Federal support has not been sufficient, and it has not reached everyone: most relief has gone to institutions and those who participate in Medicare, leaving behind primary care clinicians that primarily serve Medicaid, privately insured, and uninsured patients. More support is needed to help all primary care practices stay open through the pandemic and its aftermath.


National Summit on the Future of Residency Training – Call for Volunteers

In early 2020, the Accreditation Council for Graduate Medical Education (ACGME) announced a major revision of the residency requirements for Family Medicine. Major revisions are rare and important, happening about once a decade, and offer an opportunity for major changes in the structure and function of residency training. The residents trained under these new requirements will practice until 2050 and beyond.


AAFP and ABFM are collaborating with other family medicine organizations to consider core questions for residency training in late summer/early fall. This work will culminate in a national summit to be held virtually at the beginning of December.
In addition, the ACGME Review Committee for Family Medicine (RC-FM) will be conducting a future forecasting exercise.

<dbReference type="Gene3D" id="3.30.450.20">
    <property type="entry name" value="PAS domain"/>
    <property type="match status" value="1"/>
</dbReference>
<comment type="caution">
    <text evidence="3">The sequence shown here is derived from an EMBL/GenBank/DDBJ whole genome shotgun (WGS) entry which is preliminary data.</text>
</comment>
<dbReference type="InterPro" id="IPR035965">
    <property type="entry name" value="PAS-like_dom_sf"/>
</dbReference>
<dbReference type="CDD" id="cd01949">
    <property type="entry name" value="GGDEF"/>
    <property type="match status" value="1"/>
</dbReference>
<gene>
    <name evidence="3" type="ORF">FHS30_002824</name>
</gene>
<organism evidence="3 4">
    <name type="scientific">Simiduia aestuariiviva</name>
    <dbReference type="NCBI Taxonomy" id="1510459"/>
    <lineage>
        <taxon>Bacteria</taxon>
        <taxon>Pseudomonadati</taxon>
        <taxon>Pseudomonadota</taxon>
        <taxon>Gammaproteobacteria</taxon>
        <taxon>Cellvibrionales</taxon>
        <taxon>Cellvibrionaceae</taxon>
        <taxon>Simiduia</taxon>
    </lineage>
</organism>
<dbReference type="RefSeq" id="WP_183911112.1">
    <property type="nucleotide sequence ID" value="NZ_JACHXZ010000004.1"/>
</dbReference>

Volunteer opportunities are available for both projects.

National Summit
Volunteers selected for the national summit will be asked to consider core questions, review background briefs, focus group summaries and drafts of commissioned papers, and attend the national summit. The summit will be virtual and is tentatively set for December 6-7, 2020.

ACGME RC-FM
ACGME will conduct a future planning exercise in November. Participants will imagine the future of family medicine and family medicine resident training in a number of very different but plausible future worlds.
Volunteers will join the ACGME writing committee for the exercise. Meetings will be in November and be virtual. Volunteers will be expected to review materials in advance and participate in a series of webinars.

Nominations
Self-nominations are welcome. Attendees will be broadly representative of the discipline and its stakeholders – practicing clinicians, residency directors and residency faculty, residents, students, major employers, DIOs and public members.
Diversity of perspective and expertise are critical. Please send a letter of interest and a biosketch inclusive of relevant experience to Mary Harwerth (mharwerth@aafp.org) by July 17, 2020.

Decisions will be made by early August.


Social Media